Two wheels are bloody awesome, full stop. We all like riding something because it makes us happy, but the question is, what type of bike offers the biggest smiles per hour?
Fun – the dictionary tells me that it means ‘enjoyment, amusement, or light-hearted pleasure’. But in reality, it’s all subjective, isn’t it? I mean, some people like to spend their time scraping knees on sportsbikes, while others, who are probably slightly cuckoo, are happy to cruise along on Harleys wearing those bloody ‘polite’ jackets. Hell, other people, like our very own Aatish Mishra, like to spend their time sitting around and swiping on Tinder and contemplating a new bike purchase – but who are we to judge if it makes you smile? Actually, a bit of variety is the spice of life, and it got us thinking about what type of bike is the most fun. Yeah, bikes can be practical, but like the old cliché goes, ‘Four wheels move the body, two wheels move the soul’. They make us smile, laugh, and sometimes cry, and we love ‘em for it. But the question is, what type of bike is the most fun?
Think about it; it’s a hard question to answer. Ask any supermoto nut, and they’ll say that their breed of MX-style road bikes are the most fun, with their upright riding position, ease of stunts and bonkers personality. But then again, naked bikes are absolutely spanking supermotos sales wise, and they’re just as good at popping some wheelies, but with some additional cornering prowess thrown in for good measure. And then we have the full-blooded sportsbike. Capable of doing everything, and everything pretty damn well, a good sports bike offers serious performance… but does it offer the same amount of laughs? Well, like all good ideas, after a few beers it got us wondering. With so much variety on the market, we wanted to know which offered the biggest grins. So, we rounded up three of the very best (and reasonably priced) bikes in the segment.
First up, representing the proper hooligan side of things, we have KTM’s 690 SMC R – well, we know that it’ll never make it to India but is a proxy for the Ducati Hypermotard 950. On the other side of the spectrum, Kawasaki’s repping the sportsbike scene with their ZX-6R. which is a bloody good package for the cash. And sitting smack bang in the middle of the two we have the Yamaha MT-09 SP taking control for all you naked fans out there. Their stickers are far apart, but these three hooligans couldn’t be further apart when it comes to hoonery. But which one would have us grinning like a celeb who’s just been laced botox? Which of the three are worth you lot splashing your cash on?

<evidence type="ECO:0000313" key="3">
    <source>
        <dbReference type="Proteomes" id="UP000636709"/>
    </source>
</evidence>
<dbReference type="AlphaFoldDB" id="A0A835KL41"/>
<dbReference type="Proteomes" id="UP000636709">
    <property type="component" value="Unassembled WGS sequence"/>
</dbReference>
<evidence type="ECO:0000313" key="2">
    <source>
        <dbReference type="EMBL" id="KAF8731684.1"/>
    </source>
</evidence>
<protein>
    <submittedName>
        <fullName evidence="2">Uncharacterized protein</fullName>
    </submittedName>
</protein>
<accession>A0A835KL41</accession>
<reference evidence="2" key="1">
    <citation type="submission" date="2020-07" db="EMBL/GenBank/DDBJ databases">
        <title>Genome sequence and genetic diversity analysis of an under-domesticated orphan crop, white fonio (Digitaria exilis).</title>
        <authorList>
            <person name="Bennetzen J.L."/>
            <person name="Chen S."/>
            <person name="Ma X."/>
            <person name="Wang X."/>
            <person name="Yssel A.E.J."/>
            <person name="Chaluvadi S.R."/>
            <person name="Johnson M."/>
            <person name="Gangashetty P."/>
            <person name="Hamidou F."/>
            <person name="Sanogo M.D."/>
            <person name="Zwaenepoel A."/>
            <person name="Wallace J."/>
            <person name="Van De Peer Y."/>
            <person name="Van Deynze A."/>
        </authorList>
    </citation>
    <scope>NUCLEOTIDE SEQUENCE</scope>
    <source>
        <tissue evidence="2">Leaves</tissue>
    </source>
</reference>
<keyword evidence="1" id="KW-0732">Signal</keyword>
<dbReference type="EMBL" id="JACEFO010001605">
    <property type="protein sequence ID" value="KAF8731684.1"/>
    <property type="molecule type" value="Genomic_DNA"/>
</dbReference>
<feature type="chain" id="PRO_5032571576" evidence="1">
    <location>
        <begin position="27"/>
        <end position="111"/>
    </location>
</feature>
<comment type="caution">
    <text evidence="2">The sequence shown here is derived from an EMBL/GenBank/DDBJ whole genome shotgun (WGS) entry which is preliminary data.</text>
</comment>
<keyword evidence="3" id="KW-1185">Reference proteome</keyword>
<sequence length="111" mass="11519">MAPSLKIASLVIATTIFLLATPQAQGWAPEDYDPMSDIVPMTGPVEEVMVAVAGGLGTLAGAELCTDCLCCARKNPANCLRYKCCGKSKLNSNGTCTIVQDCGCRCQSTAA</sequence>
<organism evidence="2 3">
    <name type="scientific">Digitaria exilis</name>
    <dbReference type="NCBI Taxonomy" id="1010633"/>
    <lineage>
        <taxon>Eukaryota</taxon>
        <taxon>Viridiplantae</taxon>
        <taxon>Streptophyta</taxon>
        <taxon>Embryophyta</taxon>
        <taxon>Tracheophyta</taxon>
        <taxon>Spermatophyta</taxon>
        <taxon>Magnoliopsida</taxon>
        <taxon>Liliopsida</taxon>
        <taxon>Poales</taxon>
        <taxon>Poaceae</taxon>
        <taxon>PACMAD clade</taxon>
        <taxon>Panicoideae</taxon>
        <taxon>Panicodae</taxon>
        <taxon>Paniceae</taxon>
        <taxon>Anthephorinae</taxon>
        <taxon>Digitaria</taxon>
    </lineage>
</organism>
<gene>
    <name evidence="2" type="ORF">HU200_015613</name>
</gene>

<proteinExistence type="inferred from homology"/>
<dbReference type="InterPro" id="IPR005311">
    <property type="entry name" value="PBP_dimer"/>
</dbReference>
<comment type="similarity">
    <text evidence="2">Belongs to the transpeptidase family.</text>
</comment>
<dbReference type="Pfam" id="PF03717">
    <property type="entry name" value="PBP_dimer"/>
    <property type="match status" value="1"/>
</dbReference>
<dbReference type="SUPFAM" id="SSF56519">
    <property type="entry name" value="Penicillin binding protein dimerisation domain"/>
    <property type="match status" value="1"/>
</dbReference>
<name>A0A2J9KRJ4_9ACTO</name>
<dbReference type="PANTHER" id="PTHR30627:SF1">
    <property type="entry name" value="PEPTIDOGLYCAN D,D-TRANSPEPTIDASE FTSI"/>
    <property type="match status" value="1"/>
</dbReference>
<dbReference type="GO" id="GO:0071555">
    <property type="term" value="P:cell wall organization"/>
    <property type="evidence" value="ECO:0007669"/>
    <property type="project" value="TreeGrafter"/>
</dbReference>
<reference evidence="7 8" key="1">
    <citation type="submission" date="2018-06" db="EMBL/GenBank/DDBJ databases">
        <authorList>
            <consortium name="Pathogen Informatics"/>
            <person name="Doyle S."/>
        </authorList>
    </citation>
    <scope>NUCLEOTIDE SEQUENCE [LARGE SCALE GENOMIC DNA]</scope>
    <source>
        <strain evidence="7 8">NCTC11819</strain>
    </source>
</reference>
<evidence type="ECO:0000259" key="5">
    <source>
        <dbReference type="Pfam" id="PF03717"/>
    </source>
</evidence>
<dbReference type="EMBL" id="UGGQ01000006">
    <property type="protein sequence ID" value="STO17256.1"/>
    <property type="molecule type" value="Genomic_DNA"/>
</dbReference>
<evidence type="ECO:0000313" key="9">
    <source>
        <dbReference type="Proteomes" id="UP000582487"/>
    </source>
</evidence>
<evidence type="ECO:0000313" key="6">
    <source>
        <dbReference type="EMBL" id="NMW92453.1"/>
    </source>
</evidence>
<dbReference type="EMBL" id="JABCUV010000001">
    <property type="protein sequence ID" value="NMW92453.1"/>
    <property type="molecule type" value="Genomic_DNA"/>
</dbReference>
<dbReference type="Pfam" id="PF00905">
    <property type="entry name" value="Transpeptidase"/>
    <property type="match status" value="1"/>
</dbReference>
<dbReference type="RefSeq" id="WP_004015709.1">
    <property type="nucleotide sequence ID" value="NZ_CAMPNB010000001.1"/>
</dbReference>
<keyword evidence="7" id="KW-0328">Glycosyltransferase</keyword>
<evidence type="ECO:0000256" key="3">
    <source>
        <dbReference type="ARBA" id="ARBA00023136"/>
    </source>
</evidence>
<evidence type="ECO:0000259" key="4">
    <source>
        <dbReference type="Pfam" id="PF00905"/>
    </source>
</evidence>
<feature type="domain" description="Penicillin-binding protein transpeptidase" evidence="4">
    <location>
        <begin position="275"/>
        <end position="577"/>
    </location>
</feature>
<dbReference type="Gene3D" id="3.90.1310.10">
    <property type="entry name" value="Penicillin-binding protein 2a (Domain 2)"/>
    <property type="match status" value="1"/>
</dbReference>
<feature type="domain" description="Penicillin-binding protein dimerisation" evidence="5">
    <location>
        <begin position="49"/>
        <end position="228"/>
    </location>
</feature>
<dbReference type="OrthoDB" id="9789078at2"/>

Well, to find out the answer, we dragged ourselves out the office, and caused loads of mischief…
It would almost be rude not to start with, well, the rudest offering of the lot. And I say the rudest in the best possible way. When KTM set out to remake (or reintroduce) this naughty little number back into their range, they didn’t ease up on the spice. Oh no, KTM kicked the 690 SMC R up a notch with an extra 7bhp, 4Nm of torque, some new engine internals for a smoother ride, and have even doused it in electronic gadgetry among a few other bits – in fact, it’s the only bike out of the three that comes equipped with a blipper as standard, rather than just a shifter. Add into account some switchable ABS, newly sprung suspension and a slightly bigger fuel tank, and it looks like KTM have given the most anti-social bike in the range a bit of a practical and maturing kick up the ass.
Mind you, at first glance there is everything but practicality on the menu. The dash is so small it looks like it’s been taken from a remote control car, and the info it provides is about as useful as a chocolate teapot. There’s no rev counter, fuel gauge or even a general indication on anything besides speed. The bars and buttons are about as minimalistic as a serial killer’s conscience, with just a few small buttons for the usual commands like the indicators, alongside an MX-style traction control and TCS button – although getting them into the right mode seemed like a right pain in the ass. For two buttons, it actually felt more complicated than a full-blown superbike.
Surprisingly, it didn’t feel particularly big either. I can just about touch the floor on a minimoto, let alone an MX-styled supermoto, so I was pleasantly surprised at the (relatively) low seat height, although the long-travel suspension did still feel slightly gangly and soft at a standstill. Mind you, from the first spark of the engine, that throaty single-cylinder growl felt everything but soft and gangly. The clutch was, as expected, deliciously light, and at slow speeds the supermoto geometry offers more agility than almost any other machine on the market. From the first tug on the throttle, I could not believe the eagerness to pull some serious wheelies – it’s almost impossible not to when dropping the clutch with urgency. KTM have a little secret here though, as not only is the fuel tank bigger, but is also positioned further back in the sub-frame; oh yes, as if the SMC R needed some inspiration to get on the back wheel, it had it – I couldn’t help but popping one for as long as possible, setting it down, slowing up, and repeating, until I could find a corner to get the back wheel airborne, or get my slide on. This meant that from the very off the KTM made its intentions clear; it just wanted to be hammered, and within just a few miles I’d almost stretched my cheek pads from how much I was laughing. Isn’t that what riding’s all about?